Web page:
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A WhatsApp bug crashes the app using just smiley emojis

A fatal flaw has been discovered in WhatsApp that could be exploited by those with a lot of time on their hands to crash the popular messaging app. All it takes is 4,000 smiley emojis to orchestrate its downfall.

Security researcher and WhatsApp aficionado Indrajeet Bhuyan found the bug that affects both the desktop and mobile versions of the app.

According to Bhuyan, he was using the Web version of the service, which allows users to type messages of up to 6,600 characters. Instead of writing text, Bhuyan began inserting smiley emojis, thousands of them. When he got to about 4,200 emojis the browser began to slow down, but since he had not reached the character limit it allowed him to continue, until it crashed. Bhuyan still managed to send his emoji-plagued message, which led him to discover that opening such a message on a mobile will cause WhatsApp to repeatedly crash. You can check out a video demonstration of the flaw above.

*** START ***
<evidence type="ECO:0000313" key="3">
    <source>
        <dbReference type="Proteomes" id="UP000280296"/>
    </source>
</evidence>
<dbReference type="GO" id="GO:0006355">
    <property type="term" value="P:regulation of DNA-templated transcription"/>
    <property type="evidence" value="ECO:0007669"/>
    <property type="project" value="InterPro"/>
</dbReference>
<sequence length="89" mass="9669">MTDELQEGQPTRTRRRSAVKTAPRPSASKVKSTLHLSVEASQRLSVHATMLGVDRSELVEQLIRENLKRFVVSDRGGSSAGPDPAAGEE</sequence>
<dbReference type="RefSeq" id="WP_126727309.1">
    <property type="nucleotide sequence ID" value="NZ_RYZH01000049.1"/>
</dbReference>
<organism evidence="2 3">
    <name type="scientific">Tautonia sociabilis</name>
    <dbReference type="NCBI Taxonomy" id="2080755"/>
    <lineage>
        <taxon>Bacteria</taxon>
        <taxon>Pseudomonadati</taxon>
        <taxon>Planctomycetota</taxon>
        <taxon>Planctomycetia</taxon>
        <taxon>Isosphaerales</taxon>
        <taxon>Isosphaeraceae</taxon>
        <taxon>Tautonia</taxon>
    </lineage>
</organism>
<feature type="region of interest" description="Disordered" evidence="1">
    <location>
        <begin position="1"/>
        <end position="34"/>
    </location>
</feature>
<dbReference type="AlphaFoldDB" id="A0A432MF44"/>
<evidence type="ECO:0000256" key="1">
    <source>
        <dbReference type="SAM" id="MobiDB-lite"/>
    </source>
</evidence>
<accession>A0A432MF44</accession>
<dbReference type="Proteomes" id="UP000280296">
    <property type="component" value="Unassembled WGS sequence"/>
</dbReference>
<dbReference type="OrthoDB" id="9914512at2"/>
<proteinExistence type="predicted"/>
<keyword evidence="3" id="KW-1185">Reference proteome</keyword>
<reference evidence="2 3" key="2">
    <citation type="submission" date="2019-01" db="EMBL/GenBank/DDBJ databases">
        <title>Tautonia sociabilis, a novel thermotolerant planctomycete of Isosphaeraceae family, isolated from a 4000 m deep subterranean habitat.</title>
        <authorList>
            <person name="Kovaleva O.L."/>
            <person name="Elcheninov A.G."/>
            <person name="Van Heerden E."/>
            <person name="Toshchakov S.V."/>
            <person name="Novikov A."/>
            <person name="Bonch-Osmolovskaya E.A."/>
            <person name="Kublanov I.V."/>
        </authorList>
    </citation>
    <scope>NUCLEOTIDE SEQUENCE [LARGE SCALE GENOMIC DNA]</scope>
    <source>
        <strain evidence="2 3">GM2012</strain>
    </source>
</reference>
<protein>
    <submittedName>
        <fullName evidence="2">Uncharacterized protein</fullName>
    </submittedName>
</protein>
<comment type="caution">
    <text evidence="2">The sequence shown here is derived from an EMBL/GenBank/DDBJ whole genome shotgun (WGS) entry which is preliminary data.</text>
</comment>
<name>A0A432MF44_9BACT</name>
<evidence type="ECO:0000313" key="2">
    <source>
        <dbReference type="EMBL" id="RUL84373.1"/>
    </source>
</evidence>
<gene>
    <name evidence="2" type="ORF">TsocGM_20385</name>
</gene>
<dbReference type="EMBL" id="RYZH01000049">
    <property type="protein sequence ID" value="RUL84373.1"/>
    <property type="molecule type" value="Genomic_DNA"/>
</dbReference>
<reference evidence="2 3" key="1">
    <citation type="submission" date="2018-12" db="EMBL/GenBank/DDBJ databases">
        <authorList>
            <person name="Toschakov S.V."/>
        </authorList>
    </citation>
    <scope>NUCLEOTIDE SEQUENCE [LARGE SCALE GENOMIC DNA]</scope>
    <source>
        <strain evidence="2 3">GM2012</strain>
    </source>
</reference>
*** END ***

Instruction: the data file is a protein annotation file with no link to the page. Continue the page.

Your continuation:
Related: Leaked WhatsApp screenshots reveal next major update could include video calling

The 18-year-old tech whiz tested the bug on the desktop version of the app using Firefox and Chrome browsers. He also tested it on Android devices carrying Marshmallow, Lollipop, and Kitkat versions of Google’s OS. The smartphones he reportedly used in his research included the Moto E, Asus ZenFone, and the OnePlus Two. Bhuyan noted that the message failed to crash the iOS version of WhatsApp, but it did freeze the app for a few seconds.

If you’re afraid someone might use the bug against you (now that we’ve let the cat out of the bag), worry not as there is a solution. Bhuyan claims that deleting the entire chat from the smiley saboteur will prevent WhatsApp from crashing. He has reported the problem to WhatsApp in the hope that a patch will be released.

This isn’t the first time the teenager has discovered a critical flaw in the messaging service. Last year, Bhuyan revealed how a specially constructed message using just 2,000 characters could cause the app to crash. The flaw was reportedly fixed in a WhatsApp update.

Saqib Shah
Former Digital Trends Contributor
Saqib Shah is a Twitter addict and film fan with an obsessive interest in pop culture trends. In his spare time he can be…
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